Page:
The Rev. Canon Gina Gilland Campbell
As a child, I had a terrible time learning to swim. My mother must have enrolled me in the beginner’s swimming class half a dozen times. All that thrashing around in the shallow water did not come naturally. The deep water called my name.
I was about eight years old the day the instructor announced that we would go to the deep end—to the twelve foot water—and attempt our first jump off the diving board. Pressing to the front of the line, I watched as a few kids jumped. It looked easy. Other kids began to drift away. Some kids cried and began to look around for their mothers.
As I climbed the short ladder to the low board, the deep water beckoned. I remember simply walking to the edge of the board, stepping out into the air, falling, making contact with the water, and sinking, sinking, sinking until my feet touched the bottom of the pool.* Twelve feet under, there I stayed.
In my memory, this first experience of the deep water remains one of clarity, beauty, and satisfaction. Yet, fairly quickly anxious faces began peering over the side of the pool; the instructors’ arms flailing in some kind of motion I could not decipher; someone diving into the water yanking on my arms, pulling me toward the surface.
Poolside, I remember frantic voices: “Are you alright? You scared us to death. Don’t ever do that again.”
No one asked about my experience of the deep water. Everybody focused on the surface. I realize that eventually I needed to surface to breathe. Yet something about that experience has stayed with me for almost fifty years. Since that day, I pay attention to how powerfully we avoid life’s deep waters.
Left to our own devices, most of us choose to skim life’s surface; to dog paddle around in the shallow end; taking the beginner’s course over and over and over again. We carefully avoid walking to the edge, stepping out into the air, falling, making contact, and sinking down, down, down into the deep water of life.
Yet far beneath life’s surface, in those very deeps, the great energies of God live and move and have their being: forgiveness, grace, and mercy; faith, hope, and love; justice, righteousness, and peace. These energies cannot come to us with fullness in shallow water.
God beckons us to deeper living. God calls us by name as we pass through the baptismal waters. God covenants with us, promising to accompany us through all that life brings, forever and for always. Not to keep us safe: to accompany us.
Today, in our morning services, the parents of Devere, Griffin, Eleanor, and Margot present their children to God’s people, bring them to God’s house, to be plunged under God’s waters and into life’s deeper streams.
Specifically, in baptism, God calls us to lives of loving obedience. Yet we resist obedience; resist because we want no limits on our freedom; resist the possibility of domination or diminishment; resist what seems an oppressive burden. When I started out in ministry, couples used to marry promising to love, honor, and obey. No one promises that anymore.
Gospel obedience, obedience within the covenant of God’s love, asks a very simple question: Whom do we listen to? Human agendas, appetites, and anxieties? Or can we listen deeply enough to hear the voice of pure love whispering the one thing our hearts most desire: “Beloved. You are my beloved.”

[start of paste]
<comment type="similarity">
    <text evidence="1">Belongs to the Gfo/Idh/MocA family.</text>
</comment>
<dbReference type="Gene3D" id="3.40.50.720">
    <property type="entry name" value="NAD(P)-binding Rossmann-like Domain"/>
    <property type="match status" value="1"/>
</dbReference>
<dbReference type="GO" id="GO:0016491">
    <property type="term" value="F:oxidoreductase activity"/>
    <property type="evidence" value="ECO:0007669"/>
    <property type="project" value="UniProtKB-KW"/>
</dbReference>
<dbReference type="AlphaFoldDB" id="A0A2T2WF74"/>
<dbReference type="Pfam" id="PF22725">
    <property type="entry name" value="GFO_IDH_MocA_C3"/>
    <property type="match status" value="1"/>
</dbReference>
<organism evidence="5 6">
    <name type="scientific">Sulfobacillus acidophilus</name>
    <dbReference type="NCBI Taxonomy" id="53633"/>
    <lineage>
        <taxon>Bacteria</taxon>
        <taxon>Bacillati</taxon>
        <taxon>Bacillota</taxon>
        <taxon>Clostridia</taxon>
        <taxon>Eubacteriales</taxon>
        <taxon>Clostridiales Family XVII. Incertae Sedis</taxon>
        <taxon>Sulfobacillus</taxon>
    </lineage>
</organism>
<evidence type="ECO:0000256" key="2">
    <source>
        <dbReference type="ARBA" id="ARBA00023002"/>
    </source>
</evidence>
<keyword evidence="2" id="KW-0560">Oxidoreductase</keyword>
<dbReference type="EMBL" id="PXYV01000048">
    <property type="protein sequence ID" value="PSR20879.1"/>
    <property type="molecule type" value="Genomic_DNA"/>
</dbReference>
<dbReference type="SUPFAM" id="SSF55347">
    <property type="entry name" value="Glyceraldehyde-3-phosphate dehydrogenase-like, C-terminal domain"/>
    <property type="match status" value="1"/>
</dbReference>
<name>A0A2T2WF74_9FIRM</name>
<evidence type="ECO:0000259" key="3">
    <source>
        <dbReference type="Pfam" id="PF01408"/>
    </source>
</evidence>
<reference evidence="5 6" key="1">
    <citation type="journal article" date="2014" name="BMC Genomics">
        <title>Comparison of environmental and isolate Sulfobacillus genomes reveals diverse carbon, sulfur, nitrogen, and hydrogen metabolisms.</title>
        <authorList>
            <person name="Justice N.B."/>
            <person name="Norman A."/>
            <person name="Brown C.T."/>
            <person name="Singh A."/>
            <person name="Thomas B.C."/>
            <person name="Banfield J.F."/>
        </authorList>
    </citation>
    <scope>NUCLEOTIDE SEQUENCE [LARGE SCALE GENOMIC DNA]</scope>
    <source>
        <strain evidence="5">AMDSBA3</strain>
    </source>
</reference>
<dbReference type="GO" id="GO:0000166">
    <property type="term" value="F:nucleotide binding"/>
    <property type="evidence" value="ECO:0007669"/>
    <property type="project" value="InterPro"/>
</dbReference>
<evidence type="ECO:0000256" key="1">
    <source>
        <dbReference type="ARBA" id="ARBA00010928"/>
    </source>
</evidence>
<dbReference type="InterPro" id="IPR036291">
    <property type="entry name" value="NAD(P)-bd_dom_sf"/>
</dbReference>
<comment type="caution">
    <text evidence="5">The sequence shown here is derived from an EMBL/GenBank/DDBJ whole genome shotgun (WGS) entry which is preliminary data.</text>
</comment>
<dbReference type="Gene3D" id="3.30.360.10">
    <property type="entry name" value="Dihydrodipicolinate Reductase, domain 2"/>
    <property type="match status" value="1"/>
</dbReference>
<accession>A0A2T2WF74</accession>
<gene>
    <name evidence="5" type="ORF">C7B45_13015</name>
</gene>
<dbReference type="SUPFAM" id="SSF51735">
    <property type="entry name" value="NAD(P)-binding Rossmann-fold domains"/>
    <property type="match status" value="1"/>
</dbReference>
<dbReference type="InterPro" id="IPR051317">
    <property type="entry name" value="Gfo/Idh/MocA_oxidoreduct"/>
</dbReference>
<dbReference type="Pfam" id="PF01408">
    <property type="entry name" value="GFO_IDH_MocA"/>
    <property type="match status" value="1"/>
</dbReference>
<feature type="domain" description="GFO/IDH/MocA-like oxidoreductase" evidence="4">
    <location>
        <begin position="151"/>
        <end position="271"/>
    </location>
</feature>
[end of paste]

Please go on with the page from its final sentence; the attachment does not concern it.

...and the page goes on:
Jesus kneels in the Jordan, before a reluctant John, an act of humble obedience. What begins this day will take him to Jerusalem, to Calvary’s hill, to death and resurrection. And as Jesus rises, dripping wet, the heavens open and the great energies of God descend. God speaks with unmistakable clarity: “Beloved. This is my beloved Son.” Loving obedience delights the divine heart.
And still we listen to shallow voices, promoting a human-shaped obedience. Voices of power, cynicism, and spin; voices that slander, lie, and seduce; voices of scarcity, anxiety, and suspicion. These voices appeal to us when loving becomes too difficult.
Every year at this time, in my United Methodist tradition, John Wesley calls us to celebrate a renewal of our covenant with God. At the heart of the service we pray a prayer of loving obedience. I keep this prayer taped to my computer as a reminder that baptismal waters run deep. Obedience means resisting the shallow way: every day, every day, every day. We pray:
I am no longer my own, but thine.
Put me to what thou wilt, rank me with whom thou wilt.
Put me to doing; put me to suffering.
Let me be full; let me be empty.
Let me have all things; let me have nothing.
I freely and heartily yield all things to thy pleasure and disposal.
And now, O God—thou art mine and I am thine.
So be it.
And the covenant which I have made on earth, let it be ratified in heaven.
God desires more for our lives than surface living. God wants for us lives born out of the deeps of loving obedience. And while I can’t say exactly how we find lives like these, I believe it has something to do with walking to the edge, stepping out into the air, falling, making contact with the water, and sinking, sinking, sinking into life’s deep places.
These are sermon notes and are not intended for the purposes of publication. —Gina Gilland Campbell
*Note: Some years ago, I read this phrase or something very close to it: “Walking out to the edge, stepping out into the, air, falling, making contact.” I cannot remember where, nor if this is the quote exactly—but the thought captured my attention and stayed with me. I am indebted to the author for the theme of this sermon.